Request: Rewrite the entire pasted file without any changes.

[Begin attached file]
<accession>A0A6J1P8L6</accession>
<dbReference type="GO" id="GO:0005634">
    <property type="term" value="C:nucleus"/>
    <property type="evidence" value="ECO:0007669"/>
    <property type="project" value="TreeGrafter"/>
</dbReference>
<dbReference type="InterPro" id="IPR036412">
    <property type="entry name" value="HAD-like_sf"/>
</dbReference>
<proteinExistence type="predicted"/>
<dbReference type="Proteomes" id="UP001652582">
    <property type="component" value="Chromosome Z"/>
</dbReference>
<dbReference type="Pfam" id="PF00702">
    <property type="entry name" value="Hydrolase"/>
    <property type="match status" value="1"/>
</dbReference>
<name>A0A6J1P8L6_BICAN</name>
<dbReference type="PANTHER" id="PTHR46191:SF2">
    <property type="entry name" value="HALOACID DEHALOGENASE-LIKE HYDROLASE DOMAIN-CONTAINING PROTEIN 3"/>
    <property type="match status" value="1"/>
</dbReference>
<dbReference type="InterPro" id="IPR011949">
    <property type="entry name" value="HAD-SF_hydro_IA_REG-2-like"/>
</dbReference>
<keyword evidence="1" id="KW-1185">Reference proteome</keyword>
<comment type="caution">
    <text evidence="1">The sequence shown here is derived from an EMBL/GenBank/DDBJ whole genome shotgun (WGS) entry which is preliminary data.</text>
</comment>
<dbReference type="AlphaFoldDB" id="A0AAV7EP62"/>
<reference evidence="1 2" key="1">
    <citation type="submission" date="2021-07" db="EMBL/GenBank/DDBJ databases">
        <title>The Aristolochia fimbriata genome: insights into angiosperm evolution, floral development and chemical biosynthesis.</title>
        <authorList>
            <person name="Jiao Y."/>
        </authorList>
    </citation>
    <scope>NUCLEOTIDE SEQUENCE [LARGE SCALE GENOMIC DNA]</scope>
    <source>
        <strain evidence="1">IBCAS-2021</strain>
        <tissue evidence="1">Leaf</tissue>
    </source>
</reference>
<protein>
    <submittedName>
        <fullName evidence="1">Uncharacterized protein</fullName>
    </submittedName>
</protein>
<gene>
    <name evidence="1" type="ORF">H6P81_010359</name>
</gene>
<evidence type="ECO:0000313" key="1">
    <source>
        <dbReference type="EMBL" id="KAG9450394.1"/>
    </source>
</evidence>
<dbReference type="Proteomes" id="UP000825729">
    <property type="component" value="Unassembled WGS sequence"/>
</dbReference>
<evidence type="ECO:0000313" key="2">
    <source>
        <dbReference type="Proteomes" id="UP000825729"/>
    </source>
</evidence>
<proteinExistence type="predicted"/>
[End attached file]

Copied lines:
<accession>A0A6J1P8L6</accession>
<dbReference type="GO" id="GO:0005634">
    <property type="term" value="C:nucleus"/>
    <property type="evidence" value="ECO:0007669"/>
    <property type="project" value="TreeGrafter"/>
</dbReference>
<dbReference type="InterPro" id="IPR036412">
    <property type="entry name" value="HAD-like_sf"/>
</dbReference>
<proteinExistence type="predicted"/>
<dbReference type="Proteomes" id="UP001652582">
    <property type="component" value="Chromosome Z"/>
</dbReference>
<dbReference type="Pfam" id="PF00702">
    <property type="entry name" value="Hydrolase"/>
    <property type="match status" value="1"/>
</dbReference>
<name>A0A6J1P8L6_BICAN</name>
<dbReference type="PANTHER" id="PTHR46191:SF2">
    <property type="entry name" value="HALOACID DEHALOGENASE-LIKE HYDROLASE DOMAIN-CONTAINING PROTEIN 3"/>
    <property type="match status" value="1"/>
</dbReference>
<dbReference type="InterPro" id="IPR011949">
    <property type="entry name" value="HAD-SF_hydro_IA_REG-2-like"/>
</dbReference>
<keyword evidence="1" id="KW-1185">Reference proteome</keyword>
<comment type="caution">
    <text evidence="1">The sequence shown here is derived from an EMBL/GenBank/DDBJ whole genome shotgun (WGS) entry which is preliminary data.</text>
</comment>
<dbReference type="AlphaFoldDB" id="A0AAV7EP62"/>
<reference evidence="1 2" key="1">
    <citation type="submission" date="2021-07" db="EMBL/GenBank/DDBJ databases">
        <title>The Aristolochia fimbriata genome: insights into angiosperm evolution, floral development and chemical biosynthesis.</title>
        <authorList>
            <person name="Jiao Y."/>
        </authorList>
    </citation>
    <scope>NUCLEOTIDE SEQUENCE [LARGE SCALE GENOMIC DNA]</scope>
    <source>
        <strain evidence="1">IBCAS-2021</strain>
        <tissue evidence="1">Leaf</tissue>
    </source>
</reference>
<protein>
    <submittedName>
        <fullName evidence="1">Uncharacterized protein</fullName>
    </submittedName>
</protein>
<gene>
    <name evidence="1" type="ORF">H6P81_010359</name>
</gene>
<evidence type="ECO:0000313" key="1">
    <source>
        <dbReference type="EMBL" id="KAG9450394.1"/>
    </source>
</evidence>
<dbReference type="Proteomes" id="UP000825729">
    <property type="component" value="Unassembled WGS sequence"/>
</dbReference>
<evidence type="ECO:0000313" key="2">
    <source>
        <dbReference type="Proteomes" id="UP000825729"/>
    </source>
</evidence>
<proteinExistence type="predicted"/>